Payment Processing




Get Your Hand on Your Pistol
Placing your hand on a pistol concealed or openly carried early in a dangerous situation can provide a .74 second time advantage if you must draw over starting with the hands in another position.


_____________________________


Why is this important? Joan N. Vickers and William Lewinski published research on police officers performance under pressure in “Performing under pressure: Gaze control, decision making and shooting performance of elite and rookie police officers.”* Vickers and Lewinski discovered that more experienced police officers placed their hand on their pistol and unholstered their pistol earlier in a confrontation and thereby gained precious time in responding to a threat—often shooting before the threat could fire at them.


Unlike a police officer, a CHL licensee cannot simply draw his pistol at a perceived threat without risking arrest. However, under the revised PC §46.035 it appears that simply placing your hand on a holstered pistol would not be intentional display as long as the pistol remains in the holster.


After reading the Vickers and Lewinski research I started collecting data to determine how much of a time advantage was gained by placing your hand on the pistol versus starting with your hands in some other location (e.g. hands at sides). My goal was to determine how long it took a competitor (granted, not necessarily the average CHL holder) to draw and fire single shot--the classic stand and deliver of the Modern Technique. We have timed the draws of 157 individuals to date during our local IDPA and Short Range matches. We have measured 793 specific instances of drawing the pistol and firing a shot from concealment, 183 draws with the pistol not concealed, and 168 instances when the competitor started with their hand on the holstered pistol. We only included instances where the competitor's shot stuck inside the -1 or 0 of the standard IDPA target in the data set.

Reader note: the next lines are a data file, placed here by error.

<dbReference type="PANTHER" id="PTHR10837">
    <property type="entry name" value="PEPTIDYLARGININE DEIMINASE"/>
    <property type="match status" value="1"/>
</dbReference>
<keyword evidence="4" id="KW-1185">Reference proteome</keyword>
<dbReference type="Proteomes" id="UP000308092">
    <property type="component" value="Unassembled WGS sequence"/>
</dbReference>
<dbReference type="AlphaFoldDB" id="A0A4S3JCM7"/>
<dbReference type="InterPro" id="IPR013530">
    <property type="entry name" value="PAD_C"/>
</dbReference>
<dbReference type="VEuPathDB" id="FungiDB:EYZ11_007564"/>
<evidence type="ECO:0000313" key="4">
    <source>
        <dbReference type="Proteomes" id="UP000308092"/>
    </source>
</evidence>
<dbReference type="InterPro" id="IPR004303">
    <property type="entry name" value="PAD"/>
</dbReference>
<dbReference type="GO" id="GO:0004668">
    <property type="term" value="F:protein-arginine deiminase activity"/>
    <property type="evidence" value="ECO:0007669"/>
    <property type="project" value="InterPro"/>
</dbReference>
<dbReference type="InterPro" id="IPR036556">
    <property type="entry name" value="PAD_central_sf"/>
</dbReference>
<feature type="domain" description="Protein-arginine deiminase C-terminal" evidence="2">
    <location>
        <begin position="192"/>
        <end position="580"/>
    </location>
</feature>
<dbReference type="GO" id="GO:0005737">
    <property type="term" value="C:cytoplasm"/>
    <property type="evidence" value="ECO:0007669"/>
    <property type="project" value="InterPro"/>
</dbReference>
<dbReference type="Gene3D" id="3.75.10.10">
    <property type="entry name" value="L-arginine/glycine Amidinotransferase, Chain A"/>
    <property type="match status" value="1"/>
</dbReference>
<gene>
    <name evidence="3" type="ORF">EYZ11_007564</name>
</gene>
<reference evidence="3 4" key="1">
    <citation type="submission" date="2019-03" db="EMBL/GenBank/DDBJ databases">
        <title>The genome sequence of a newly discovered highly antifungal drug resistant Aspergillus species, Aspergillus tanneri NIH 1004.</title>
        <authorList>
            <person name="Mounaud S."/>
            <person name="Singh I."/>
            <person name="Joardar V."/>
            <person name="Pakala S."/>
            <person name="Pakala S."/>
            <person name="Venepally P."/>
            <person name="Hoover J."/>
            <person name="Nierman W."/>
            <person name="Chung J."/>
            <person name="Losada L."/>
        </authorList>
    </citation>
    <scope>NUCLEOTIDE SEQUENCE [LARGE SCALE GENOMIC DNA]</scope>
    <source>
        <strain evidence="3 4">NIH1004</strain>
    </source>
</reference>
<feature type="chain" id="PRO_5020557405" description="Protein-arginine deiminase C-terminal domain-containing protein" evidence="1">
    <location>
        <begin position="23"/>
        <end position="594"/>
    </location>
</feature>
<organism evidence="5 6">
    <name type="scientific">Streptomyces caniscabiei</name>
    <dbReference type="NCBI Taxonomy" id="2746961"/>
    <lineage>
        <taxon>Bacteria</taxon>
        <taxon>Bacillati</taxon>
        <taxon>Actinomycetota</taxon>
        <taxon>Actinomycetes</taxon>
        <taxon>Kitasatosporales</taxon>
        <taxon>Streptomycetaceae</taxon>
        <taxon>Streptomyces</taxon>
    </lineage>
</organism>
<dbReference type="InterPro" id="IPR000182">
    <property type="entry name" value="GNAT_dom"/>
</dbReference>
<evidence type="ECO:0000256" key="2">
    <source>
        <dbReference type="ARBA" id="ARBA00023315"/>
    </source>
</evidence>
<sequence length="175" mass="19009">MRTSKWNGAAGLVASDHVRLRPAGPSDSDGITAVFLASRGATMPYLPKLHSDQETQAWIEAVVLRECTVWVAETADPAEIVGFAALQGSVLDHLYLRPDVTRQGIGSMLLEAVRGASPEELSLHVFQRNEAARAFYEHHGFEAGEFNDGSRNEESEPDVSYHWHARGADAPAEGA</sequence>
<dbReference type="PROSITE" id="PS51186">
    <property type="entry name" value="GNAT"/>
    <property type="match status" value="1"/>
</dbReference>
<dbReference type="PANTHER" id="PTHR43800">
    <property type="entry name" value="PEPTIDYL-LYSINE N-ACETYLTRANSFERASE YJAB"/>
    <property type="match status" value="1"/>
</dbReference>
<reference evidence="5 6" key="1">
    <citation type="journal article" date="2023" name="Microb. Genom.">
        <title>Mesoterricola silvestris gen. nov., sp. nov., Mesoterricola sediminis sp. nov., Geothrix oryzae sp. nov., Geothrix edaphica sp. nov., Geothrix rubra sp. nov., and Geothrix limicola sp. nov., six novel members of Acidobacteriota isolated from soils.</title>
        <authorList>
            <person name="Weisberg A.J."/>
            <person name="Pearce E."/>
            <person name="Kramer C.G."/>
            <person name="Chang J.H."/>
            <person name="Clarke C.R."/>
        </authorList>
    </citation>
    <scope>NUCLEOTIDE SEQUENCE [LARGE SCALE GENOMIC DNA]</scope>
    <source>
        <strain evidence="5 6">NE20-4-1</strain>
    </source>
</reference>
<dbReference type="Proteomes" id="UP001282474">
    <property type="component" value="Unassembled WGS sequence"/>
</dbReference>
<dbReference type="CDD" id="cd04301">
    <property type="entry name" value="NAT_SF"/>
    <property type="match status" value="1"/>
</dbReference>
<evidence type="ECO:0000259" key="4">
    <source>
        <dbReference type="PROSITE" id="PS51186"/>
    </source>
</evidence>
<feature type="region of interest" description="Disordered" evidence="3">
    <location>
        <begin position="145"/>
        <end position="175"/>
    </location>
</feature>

The skill level of the competitors varied from new shooters participating in their first IDPA match, novices, marksmen, sharpshooters, and experts--unfortunately we have few Master class shooters in our local matches. The draws we measured were with the competitor standing, drawing the pistol, and firing without moving their feet. The draw time was measured using a shot timer that calculates the time elapsed between the end of the beep and the sound of the shot.


The average time to draw the pistol starting with the hands at the sides for a concealed standard draw was 2.15 seconds and open carry was 1.79 seconds--a difference of .36 seconds. The average time to draw the pistol starting with the hands on the holstered pistol for a concealed standard draw was 1.38 seconds and open carry was 1.12 seconds--a difference of .26 seconds.


For all experience levels, placing your hand on a pistol concealed or openly carried early in a dangerous situation can provide a minimum of a .74 second time advantage if you must draw over starting with the hands in some other position.


* You can find this article on the Force Science website at:


http://www.forcescience.org/performingunderpressur...